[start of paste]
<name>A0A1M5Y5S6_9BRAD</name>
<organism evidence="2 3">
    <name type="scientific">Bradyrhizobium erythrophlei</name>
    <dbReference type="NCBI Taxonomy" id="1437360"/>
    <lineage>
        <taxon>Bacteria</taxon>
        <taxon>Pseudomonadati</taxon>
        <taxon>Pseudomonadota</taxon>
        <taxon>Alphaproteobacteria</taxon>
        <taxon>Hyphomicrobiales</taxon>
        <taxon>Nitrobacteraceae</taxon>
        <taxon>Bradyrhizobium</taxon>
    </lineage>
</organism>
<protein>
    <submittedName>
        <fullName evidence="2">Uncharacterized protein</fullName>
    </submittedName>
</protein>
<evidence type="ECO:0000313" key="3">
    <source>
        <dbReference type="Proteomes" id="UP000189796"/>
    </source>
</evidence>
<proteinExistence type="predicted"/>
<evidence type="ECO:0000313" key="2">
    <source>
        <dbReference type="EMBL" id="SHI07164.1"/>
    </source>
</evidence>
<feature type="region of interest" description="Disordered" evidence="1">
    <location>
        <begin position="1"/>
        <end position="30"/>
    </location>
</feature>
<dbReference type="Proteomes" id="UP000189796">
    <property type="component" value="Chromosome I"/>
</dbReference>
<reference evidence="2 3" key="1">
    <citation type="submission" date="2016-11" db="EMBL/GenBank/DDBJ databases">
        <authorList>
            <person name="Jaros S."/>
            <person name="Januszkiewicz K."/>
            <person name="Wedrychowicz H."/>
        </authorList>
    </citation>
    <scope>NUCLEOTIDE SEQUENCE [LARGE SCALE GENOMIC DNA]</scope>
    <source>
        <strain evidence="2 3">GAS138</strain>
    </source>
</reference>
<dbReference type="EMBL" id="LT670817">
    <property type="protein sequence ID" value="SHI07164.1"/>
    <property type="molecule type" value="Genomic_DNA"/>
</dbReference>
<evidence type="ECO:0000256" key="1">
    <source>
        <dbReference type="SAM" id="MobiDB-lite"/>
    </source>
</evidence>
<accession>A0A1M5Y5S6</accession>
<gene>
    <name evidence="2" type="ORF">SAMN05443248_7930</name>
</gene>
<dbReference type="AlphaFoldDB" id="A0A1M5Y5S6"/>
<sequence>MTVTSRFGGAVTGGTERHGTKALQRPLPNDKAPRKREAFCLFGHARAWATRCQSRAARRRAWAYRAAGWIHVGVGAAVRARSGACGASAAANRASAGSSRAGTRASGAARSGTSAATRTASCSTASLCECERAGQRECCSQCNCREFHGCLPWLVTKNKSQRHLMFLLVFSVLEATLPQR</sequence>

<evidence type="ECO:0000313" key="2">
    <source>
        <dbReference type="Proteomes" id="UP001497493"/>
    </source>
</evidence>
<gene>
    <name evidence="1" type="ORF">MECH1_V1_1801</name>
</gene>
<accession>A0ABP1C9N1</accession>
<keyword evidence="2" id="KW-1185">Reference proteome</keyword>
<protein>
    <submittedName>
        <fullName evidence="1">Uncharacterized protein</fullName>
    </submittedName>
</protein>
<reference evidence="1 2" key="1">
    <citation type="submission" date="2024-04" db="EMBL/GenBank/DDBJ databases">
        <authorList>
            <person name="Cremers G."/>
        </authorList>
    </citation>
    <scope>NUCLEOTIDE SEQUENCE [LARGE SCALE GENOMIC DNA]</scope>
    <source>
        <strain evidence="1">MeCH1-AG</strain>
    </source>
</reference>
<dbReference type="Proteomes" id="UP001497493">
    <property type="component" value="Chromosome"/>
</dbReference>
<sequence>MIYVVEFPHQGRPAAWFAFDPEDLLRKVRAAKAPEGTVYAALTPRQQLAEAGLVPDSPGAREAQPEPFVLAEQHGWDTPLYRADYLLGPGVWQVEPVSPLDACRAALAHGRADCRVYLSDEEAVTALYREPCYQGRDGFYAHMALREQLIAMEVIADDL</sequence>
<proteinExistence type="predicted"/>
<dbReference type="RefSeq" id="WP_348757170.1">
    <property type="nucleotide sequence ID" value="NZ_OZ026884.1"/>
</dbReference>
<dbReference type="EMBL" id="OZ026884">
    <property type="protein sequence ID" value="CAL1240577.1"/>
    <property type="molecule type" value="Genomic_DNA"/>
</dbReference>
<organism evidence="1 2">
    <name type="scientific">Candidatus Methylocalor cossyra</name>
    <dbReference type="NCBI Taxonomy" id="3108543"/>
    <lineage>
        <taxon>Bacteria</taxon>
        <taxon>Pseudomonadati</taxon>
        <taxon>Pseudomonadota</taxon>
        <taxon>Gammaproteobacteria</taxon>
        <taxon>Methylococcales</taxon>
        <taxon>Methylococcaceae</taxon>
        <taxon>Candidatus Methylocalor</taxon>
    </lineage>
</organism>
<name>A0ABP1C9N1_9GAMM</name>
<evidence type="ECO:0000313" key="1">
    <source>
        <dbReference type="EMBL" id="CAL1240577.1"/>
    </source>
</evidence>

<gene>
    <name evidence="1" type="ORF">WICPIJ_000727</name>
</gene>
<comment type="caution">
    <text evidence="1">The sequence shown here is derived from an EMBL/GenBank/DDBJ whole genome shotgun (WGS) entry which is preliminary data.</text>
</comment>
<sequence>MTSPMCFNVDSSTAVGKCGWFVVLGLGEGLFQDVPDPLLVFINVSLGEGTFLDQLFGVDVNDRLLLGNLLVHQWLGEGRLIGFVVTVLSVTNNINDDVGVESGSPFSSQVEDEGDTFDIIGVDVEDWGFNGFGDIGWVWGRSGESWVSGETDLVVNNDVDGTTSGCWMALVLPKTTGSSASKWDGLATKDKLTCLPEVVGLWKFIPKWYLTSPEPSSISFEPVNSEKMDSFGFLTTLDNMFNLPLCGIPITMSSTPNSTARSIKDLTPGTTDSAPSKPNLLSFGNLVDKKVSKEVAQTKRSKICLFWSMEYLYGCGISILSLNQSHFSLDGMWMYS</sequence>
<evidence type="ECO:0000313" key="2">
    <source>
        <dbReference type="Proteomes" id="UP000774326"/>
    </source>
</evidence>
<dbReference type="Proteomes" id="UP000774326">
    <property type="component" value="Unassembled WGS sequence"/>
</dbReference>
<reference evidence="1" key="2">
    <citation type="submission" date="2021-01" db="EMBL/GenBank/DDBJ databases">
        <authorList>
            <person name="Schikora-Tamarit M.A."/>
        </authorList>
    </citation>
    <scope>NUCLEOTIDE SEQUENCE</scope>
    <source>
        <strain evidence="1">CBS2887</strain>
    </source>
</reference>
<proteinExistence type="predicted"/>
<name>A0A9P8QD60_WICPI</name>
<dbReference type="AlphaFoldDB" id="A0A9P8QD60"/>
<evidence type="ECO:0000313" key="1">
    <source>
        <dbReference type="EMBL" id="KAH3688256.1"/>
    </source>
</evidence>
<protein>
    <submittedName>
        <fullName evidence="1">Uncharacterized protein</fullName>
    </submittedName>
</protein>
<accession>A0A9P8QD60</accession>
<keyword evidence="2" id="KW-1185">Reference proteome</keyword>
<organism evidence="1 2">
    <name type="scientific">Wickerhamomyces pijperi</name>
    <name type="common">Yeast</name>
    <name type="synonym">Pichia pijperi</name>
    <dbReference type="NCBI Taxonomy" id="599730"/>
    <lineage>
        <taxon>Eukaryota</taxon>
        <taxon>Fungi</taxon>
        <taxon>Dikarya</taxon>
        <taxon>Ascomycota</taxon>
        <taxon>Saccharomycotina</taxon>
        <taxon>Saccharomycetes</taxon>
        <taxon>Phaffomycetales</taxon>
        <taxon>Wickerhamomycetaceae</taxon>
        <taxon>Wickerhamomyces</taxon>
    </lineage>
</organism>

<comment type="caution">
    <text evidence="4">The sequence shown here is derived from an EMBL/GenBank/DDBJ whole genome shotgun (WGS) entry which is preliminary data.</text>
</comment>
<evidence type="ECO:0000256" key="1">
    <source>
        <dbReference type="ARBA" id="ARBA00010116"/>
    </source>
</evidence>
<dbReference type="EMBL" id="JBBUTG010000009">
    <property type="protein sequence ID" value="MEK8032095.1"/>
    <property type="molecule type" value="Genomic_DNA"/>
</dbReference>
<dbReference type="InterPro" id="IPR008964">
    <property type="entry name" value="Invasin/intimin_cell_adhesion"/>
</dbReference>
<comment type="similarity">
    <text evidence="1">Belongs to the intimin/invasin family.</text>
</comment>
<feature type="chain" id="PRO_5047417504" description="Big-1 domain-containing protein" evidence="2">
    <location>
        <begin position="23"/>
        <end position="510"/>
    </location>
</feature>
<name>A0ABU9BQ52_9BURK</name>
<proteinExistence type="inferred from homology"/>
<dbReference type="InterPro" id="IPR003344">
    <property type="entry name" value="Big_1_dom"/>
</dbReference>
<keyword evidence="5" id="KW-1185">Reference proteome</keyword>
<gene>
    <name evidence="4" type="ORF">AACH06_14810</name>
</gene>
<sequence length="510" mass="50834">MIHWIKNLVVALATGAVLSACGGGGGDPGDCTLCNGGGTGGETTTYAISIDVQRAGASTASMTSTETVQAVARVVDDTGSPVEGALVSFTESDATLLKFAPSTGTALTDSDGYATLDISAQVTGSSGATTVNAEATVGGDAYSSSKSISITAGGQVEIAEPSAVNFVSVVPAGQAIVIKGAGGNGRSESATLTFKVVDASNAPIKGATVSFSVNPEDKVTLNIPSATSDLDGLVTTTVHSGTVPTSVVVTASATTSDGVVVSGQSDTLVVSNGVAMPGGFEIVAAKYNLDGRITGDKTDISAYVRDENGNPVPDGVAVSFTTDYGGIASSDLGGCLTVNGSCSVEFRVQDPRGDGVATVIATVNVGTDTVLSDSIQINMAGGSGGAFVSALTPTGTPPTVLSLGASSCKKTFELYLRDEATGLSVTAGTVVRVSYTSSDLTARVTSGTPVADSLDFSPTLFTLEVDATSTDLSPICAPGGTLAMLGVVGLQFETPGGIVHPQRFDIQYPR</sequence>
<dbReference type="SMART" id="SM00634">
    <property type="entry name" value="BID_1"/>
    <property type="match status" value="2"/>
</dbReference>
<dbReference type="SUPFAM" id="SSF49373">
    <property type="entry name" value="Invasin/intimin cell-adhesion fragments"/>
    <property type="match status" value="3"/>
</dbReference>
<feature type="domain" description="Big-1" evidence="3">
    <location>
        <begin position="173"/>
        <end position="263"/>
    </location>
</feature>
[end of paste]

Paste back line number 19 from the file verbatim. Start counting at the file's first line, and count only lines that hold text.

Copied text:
</protein>